As introduced briefly above, Monsanto apparently sues American small farmers when its proprietary genetics show up in surrounding non-GM crops (Gerken, 2012, n.p.). The point is that these farmers save seed, which carries the genetics Monsanto developed and thus owns, but which the farmers also do not want, because this lowers the value of their organic or at least non-GM-labeled products. The result is that the farmers either have to change crops to something Monsanto does not sell, purchase license from Monsanto and stop claiming their crop is organic / non-GM, or stop saving seed. The result of that is higher costs for the independent farmers, who must then buy non-GM seed in the market. The outcome of that would be higher seed prices for Monsanto's competitors, and thus lower relative prices and higher demand for Monsanto's GM seed. The point is that Monsanto sues independent farmers for pollution the farmers don't want (GM genes), probably in order to stimulate demand for its GM products or at least raise relative prices for substitutes. Once farmers convert to the GM crops, the best way to cultivate them is to spray them with Monsanto's other major income generator, the herbicide Roundup, which "Roundup Ready" crops are genetically engineered to resist. Farmers also complain the GM corn, canola, soy and alfalfa are causing resistance in the weeds and predators these crops and chemicals were developed to overcome, a negative externality the University of Illinois is apparently investigating (Kaskey, 2011, n.p.). The farmers vs. Monsanto class action suit, thrown out because it attempted to forestall actions that specifically had not happened yet and thus was unactionable, was aimed at taking away Monsanto's power to do what they apparently have to many farmers in the past. Unfortunately for the farmers, like assault, the police cannot prosecute a crime that has not been committed, even if the stalker has a record a mile long.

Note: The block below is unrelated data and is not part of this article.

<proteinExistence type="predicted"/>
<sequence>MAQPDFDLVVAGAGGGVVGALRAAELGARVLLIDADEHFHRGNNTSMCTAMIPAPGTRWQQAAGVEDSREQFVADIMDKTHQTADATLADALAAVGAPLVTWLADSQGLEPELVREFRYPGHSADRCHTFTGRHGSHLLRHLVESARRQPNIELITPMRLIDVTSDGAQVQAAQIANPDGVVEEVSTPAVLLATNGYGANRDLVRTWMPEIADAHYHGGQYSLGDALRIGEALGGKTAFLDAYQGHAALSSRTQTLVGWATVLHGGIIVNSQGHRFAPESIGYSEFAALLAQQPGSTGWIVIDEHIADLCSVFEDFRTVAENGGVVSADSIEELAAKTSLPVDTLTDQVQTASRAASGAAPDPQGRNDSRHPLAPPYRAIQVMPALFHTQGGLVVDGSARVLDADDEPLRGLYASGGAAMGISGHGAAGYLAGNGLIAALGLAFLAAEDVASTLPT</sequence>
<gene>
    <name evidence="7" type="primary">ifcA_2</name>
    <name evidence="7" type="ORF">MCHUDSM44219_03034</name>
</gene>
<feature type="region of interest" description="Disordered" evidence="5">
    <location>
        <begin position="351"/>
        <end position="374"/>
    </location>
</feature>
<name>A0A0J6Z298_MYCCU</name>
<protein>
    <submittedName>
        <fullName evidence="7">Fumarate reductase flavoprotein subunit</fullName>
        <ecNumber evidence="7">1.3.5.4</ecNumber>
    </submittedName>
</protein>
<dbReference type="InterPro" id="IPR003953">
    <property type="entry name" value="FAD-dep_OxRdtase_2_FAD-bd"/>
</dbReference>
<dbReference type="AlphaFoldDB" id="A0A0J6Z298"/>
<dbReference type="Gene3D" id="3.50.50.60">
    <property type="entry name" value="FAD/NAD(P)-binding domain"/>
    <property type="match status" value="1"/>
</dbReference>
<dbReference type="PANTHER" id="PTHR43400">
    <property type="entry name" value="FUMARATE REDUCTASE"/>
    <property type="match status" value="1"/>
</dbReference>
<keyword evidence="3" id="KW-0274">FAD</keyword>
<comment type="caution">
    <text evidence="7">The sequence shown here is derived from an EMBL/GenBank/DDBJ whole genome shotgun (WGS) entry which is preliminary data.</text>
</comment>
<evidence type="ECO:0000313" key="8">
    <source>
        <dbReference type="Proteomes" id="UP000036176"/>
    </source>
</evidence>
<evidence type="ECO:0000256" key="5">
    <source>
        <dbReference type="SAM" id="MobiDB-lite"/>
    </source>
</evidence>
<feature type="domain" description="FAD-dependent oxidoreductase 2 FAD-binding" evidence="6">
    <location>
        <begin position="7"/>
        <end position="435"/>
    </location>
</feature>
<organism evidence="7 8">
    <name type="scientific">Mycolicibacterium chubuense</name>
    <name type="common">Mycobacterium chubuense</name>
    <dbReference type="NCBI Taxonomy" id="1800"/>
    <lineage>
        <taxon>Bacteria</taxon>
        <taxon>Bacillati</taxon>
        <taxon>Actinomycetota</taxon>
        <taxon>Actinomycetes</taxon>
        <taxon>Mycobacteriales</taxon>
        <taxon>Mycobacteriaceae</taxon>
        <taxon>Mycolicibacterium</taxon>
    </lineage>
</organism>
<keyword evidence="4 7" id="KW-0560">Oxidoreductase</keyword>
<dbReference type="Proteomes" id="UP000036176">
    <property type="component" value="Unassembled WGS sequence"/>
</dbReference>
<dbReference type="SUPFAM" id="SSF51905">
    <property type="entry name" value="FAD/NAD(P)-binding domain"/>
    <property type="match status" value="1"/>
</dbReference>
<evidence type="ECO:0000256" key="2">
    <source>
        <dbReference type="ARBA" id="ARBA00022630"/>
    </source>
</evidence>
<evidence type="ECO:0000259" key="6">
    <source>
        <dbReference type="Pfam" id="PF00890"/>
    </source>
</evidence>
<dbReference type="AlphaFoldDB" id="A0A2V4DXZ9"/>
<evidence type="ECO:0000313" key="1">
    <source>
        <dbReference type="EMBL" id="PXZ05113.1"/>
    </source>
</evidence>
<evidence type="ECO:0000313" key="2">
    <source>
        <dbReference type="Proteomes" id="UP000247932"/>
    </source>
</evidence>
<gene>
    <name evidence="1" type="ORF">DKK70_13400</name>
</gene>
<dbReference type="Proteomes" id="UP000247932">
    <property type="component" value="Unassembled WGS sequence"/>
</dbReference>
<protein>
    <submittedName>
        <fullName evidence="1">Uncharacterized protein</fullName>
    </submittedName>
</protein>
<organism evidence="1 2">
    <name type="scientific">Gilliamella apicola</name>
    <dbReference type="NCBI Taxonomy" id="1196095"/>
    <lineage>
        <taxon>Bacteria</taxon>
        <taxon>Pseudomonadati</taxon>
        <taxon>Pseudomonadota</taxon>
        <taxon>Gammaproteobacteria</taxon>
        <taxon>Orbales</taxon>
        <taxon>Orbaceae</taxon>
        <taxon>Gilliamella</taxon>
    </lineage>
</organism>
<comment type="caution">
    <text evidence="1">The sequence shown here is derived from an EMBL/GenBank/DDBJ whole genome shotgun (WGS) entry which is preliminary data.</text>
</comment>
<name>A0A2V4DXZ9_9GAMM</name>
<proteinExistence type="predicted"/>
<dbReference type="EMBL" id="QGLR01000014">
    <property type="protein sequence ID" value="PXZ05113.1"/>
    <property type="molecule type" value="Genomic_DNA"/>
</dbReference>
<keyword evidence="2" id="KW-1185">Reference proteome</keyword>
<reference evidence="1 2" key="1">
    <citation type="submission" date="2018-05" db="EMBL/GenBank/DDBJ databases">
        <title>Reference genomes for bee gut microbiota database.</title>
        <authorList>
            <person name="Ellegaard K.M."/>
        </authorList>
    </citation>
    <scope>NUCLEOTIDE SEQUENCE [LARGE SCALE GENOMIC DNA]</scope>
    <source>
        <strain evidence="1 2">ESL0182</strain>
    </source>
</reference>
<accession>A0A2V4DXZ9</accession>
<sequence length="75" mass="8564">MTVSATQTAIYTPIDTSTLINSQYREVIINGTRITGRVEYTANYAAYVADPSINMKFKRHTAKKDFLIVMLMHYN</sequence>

So, if Monsanto is convicted of stealing Indian genetics in order to develop their typical genetically herbicide-resistant hybrids, the result will be that the firm wins product-theft lawsuits at home against…[continue]